Connecticut Adds Investigative Subpoena to Legislature


Connecticut criminal defendants never have to help the police build a case against them. But a new law passed by the Connecticut legislature adds investigative subpoena power for prosecutors and local authorities in specific situations. Find out when you could receive a subpoena and what your rights are if you do.

Connecticut State Legislature Allows Investigative Subpoena Power, Sometimes

A new law that went into effect October 1, 2021, restores Connecticut’s investigative subpoena power, but only in very limited circumstances. Public Act No. 21-33 allows local civilian police review boards and the state’s newly appointed Inspector General to issue investigative subpoenas to investigate police abuse of force claims.

The legislation was proposed after a police shooting incident in January 2020. Edward Gendron was killed in Waterbury, CT, when police responded to a call that he allegedly fired a bullet through a shared wall and into a neighbor’s home. Gendon, who was drunk, using drugs, and armed, threatened to shoot the first officer who arrived. While they struggled, another officer shot and killed Gendron.

The investigation into the shooting, which happened in the midst of nationwide protests against police violence, met with a “blue wall” of uncooperative witnesses. Waterbury police officer Daniel Stanton refused to give a statement entirely. Without these powers, the investigator, State’s Attorney Brian Preleski, was blocked. His report said:

“Unlike prosecutors in virtually every other jurisdiction in the United States, Connecticut law fails to provide either a viable and effective grand jury system or investigative subpoenas. That means if an important witness does not wish to cooperate with an investigation, they do not have to cooperate.”

In response, the Connecticut legislature made an exception, allowing investigators to utilize this power, but only when investigating police use of force or abuse of power claims, like Mr. Gendron’s shooting.

What is an Investigative Subpoena?

An investigative subpoena is an order compelling a person to answer questions or turn over documents or evidence to prosecutors or investigators before criminal charges have been filed. Federal prosecutors, and those in other states, use this tool to get access to financial documents in fraud or conspiracy cases, and to compel witnesses to talk to police about cold-case homicides and violent gang-related crimes.

Before the mid-1980s, Connecticut prosecutors also had the ability to issue investigative subpoenas in the course of investigating complex and white-collar crimes. After that investigative power turned on politicians, the Connecticut legislature removed the prosecutors’ ability to issue them. Instead, Connecticut prosecutors can, in limited contexts, use single-person grand juries to compel witness testimony and build their cases. However, they need more evidence to impanel a grand jury than they do to issue a subpoena. Because of this, the process is rarely used.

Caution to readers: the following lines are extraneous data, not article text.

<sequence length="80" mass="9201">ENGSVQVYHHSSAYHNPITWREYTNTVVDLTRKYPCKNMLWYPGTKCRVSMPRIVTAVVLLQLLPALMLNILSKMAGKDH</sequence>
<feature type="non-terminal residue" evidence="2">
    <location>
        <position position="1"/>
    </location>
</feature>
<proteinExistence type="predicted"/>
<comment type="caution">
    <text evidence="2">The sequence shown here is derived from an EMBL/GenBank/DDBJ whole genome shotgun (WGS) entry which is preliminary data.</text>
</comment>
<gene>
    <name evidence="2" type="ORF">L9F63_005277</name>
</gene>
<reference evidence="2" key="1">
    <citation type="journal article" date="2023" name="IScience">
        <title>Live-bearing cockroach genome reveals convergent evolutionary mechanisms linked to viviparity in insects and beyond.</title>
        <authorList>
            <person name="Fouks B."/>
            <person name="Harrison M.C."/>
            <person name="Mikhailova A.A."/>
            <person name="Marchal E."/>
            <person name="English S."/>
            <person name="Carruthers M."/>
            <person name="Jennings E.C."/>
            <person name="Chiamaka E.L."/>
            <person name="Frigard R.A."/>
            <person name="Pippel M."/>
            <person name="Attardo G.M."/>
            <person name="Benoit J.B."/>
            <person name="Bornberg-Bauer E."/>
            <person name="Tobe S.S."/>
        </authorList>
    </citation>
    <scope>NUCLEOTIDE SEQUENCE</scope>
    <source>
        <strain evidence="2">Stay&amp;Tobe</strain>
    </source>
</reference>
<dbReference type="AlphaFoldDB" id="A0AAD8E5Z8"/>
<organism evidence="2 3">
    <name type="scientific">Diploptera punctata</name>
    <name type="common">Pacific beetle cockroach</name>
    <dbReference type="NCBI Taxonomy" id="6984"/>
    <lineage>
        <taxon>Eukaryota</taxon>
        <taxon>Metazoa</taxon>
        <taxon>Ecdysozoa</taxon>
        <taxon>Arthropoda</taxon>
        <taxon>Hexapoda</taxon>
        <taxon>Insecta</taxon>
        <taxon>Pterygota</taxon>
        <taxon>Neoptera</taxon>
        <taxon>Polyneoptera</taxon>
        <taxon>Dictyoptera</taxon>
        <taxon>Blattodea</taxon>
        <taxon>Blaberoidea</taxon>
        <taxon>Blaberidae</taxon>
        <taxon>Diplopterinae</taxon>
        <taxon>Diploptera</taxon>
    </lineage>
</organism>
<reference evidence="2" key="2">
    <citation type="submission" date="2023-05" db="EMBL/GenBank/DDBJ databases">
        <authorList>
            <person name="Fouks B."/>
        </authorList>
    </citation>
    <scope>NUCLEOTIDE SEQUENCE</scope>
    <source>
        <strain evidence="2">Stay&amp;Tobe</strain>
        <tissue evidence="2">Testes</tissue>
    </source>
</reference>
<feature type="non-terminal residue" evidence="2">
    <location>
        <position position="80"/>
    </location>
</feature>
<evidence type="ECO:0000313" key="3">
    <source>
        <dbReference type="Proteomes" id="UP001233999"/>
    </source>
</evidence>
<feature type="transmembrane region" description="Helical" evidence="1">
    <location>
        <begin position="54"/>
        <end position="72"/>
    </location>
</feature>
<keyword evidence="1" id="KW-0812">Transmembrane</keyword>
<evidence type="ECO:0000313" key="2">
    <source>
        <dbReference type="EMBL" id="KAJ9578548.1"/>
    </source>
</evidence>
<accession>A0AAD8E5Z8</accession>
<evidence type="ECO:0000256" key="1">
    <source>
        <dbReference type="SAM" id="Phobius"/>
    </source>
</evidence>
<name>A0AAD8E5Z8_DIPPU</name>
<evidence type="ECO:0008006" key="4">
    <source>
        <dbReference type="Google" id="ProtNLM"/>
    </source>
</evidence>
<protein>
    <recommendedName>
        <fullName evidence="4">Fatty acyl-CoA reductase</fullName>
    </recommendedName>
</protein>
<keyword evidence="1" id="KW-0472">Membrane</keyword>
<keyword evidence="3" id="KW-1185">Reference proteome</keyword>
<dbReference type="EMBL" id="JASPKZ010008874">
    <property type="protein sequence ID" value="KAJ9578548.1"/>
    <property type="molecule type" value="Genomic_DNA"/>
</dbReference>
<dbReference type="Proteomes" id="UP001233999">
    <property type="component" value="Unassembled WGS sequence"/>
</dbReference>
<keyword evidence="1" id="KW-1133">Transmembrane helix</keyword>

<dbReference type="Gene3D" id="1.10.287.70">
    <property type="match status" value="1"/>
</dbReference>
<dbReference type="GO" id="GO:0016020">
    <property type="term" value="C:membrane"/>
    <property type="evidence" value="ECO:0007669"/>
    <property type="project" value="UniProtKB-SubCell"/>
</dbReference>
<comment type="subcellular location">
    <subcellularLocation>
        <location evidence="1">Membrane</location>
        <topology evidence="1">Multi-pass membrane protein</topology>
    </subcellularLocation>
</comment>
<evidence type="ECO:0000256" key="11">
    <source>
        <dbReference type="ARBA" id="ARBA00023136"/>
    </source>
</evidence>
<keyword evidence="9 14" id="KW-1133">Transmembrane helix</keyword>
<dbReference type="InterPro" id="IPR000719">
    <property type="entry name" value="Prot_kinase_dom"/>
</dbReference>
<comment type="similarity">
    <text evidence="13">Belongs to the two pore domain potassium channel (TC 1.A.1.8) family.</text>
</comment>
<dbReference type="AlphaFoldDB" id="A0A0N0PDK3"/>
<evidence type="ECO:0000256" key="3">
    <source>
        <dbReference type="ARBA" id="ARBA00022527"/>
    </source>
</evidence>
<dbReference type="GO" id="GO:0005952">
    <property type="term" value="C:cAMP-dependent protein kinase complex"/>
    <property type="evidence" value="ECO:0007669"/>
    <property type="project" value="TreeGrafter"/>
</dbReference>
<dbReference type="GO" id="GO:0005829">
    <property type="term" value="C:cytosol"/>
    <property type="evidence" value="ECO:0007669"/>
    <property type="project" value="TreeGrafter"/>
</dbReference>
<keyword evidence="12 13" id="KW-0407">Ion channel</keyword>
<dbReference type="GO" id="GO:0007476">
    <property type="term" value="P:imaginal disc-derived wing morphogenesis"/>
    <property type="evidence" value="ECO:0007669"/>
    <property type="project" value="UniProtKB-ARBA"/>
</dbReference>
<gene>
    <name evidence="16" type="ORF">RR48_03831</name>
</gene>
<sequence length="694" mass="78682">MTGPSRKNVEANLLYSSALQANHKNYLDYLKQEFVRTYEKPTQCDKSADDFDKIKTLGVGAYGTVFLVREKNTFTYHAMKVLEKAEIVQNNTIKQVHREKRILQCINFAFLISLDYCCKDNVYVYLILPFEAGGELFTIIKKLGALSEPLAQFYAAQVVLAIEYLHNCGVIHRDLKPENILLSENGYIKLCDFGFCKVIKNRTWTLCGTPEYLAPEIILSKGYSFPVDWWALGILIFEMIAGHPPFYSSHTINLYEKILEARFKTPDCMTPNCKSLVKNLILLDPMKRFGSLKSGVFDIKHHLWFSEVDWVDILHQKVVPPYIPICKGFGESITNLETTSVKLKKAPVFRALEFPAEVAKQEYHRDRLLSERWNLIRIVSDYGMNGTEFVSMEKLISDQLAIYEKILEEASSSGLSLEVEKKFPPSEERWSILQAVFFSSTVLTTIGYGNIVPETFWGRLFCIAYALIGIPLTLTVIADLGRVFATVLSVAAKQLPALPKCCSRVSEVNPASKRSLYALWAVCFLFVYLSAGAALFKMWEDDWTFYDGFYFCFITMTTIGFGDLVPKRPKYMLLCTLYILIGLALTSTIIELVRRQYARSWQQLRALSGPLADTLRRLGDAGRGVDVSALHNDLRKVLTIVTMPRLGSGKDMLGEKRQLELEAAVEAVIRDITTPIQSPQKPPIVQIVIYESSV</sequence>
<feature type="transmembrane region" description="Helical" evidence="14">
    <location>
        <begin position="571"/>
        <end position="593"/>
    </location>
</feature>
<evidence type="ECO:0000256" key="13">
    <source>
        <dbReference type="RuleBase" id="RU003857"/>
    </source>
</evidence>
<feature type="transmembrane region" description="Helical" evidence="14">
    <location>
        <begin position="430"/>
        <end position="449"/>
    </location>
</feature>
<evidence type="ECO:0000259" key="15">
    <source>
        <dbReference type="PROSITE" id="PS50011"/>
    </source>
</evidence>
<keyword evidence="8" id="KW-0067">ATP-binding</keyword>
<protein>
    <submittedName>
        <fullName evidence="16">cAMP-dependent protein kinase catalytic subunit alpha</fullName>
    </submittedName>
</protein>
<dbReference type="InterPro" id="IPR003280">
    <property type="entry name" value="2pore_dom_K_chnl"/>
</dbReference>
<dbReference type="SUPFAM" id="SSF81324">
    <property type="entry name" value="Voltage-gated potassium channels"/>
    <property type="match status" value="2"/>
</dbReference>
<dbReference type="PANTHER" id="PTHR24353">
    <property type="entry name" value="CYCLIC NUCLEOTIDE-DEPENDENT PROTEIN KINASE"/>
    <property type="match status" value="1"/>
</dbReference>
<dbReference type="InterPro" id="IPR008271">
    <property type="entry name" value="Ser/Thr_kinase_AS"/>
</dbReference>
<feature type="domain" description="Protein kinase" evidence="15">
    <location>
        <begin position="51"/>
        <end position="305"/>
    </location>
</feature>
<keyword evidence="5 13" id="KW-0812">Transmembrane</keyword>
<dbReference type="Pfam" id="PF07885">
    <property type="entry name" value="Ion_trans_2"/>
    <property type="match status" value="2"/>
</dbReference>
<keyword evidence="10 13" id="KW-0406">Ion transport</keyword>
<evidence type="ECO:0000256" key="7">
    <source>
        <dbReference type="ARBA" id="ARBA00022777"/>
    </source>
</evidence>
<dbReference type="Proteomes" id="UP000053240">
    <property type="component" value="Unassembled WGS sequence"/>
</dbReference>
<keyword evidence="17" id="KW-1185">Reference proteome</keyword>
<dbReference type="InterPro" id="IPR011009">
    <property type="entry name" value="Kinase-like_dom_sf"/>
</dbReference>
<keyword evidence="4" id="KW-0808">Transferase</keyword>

What Does the Connecticut Subpoena Power Legislature’s Change Mean for You?

Because the state’s power in this area is very limited, the new law probably won’t affect most Connecticut residents. State police and prosecutors still can’t issue investigative subpoenas to investigate drug crimes, conspiracy, or fraud cases. However, if you are a police officer, or are involved in or witness an incident involving police misconduct, you could receive an investigative subpoena.

When you do receive a subpoena, investigative or otherwise, it is important that you respond to it in a timely way. Failure to respond can result in criminal contempt charges including fines and jail time. If you are concerned that this could result in criminal charges against you, you should meet with a criminal defense attorney as soon as possible to consider your options and avoid self-incrimination.

Can You Plead the Fifth or Otherwise Avoid an Investigative Subpoena Power?

There are options available to limit your exposure to an investigative subpoena. Which one applies will depend on what the investigator is asking you to produce, and your role in the incident they are investigating.

Plead the Fifth

You have the constitutional right not to provide evidence if you are worried that testifying or turning over a surveillance video could result in criminal charges against you. However, if you are called to testify you can’t “plead the fifth” to avoid showing up. Instead, you must appear at the time and place requested -- ideally with your criminal defense attorney -- and assert your right not to incriminate yourself in response to specific questions.

Quash the Subpoena

Your attorney can also file a motion to quash (invalidate) or limit the subpoena if it is not relevant to the police use of force investigation, is overly broad or burdensome, or would invade a statutorily protected privilege (such as doctor-patient privilege). A judge will then review it and your defense or privilege and can excuse you from answering questions or limit the scope of the investigator’s search.

Help for Connecticut Residents Who Have Been Served

Just because the investigation is against the police doesn’t mean you can’t get swept up along the way. If you have been served, you should talk to an experienced criminal defense attorney to file your objections and preserve your rights. Based in Fairfield, Connecticut, The Lebedevitch Law Firm handles a variety of criminal defense cases in Fairfield and New Haven counties. We can help review the details and protect your interests in court. Contact us for a free phone or video conference consultation.

Categories: Criminal Defense